That package have four Java classes: _Author, Author, _BlogEntry and BlogEntry. Those classes were generated by Veogen, a templating engine build on Velocity. The two classes that starts with a underscore are recreated every time you change the EOModel, so if you want to change something in those classes, you need to change the template (no need for that right now). But you can change freely the two classes that don't have the underscore, and this is what we will be doing.
What we are going to do is to write a simple method that returns the full name of an author, e.g. a method that simply concatenate the first name, a space and the last name of the author. To do so, double-click on Author.java and add the following methods:
Nothing fancy here. Now open BlogEntry.java and add the following method:
Why are we adding this? awakeFromInsertion is a very good way of setting default values when creating a new instance of a Enterprise Object (EO). In this case, we want to set automatically the creation and last modification dates without having the user to add those values.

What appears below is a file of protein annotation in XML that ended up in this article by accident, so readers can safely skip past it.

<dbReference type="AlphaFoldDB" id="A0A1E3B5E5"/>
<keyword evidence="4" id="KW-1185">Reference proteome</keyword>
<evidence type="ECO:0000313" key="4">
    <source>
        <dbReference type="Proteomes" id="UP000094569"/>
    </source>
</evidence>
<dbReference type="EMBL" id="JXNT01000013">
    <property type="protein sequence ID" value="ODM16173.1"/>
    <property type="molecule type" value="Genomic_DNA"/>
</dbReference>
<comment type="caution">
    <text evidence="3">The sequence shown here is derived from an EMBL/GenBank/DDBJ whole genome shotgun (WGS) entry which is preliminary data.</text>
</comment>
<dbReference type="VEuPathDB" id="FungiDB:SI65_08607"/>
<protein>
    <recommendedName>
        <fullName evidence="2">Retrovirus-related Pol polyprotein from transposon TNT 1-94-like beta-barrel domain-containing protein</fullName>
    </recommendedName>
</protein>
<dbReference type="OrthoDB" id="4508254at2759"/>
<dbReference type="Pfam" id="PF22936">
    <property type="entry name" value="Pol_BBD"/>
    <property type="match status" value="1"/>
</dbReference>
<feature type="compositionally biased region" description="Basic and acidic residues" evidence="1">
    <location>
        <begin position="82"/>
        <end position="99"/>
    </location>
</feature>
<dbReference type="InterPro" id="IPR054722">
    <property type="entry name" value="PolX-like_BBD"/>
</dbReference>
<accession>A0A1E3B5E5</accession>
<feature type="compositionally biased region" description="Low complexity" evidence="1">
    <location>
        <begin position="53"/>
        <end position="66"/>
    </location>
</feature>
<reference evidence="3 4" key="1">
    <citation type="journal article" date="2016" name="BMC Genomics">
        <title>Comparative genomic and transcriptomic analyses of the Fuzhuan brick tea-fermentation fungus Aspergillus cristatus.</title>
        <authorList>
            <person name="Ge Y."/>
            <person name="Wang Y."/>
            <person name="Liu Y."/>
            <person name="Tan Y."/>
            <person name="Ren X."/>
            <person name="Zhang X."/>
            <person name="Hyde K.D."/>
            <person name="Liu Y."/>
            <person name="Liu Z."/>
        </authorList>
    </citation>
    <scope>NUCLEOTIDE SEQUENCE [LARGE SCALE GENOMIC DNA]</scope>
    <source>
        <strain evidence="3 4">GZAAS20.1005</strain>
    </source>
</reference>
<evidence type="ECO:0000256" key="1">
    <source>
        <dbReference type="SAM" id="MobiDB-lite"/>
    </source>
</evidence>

Now, let's use migrations to actually create the database.
Migrations allow you to create the tables and columns (and some types of constraint). Entity Modeler has support to generate the code for the first migration, which is called "migration 0". To do that, open the EOModel (BlogModel EOModel in the Resources folder), right-click on the model name and select Generate Migration.
Copy the generated code in the clipboard. Close Entity Modeler and in the main Eclipse window, right-click on Sources, select New and select Class.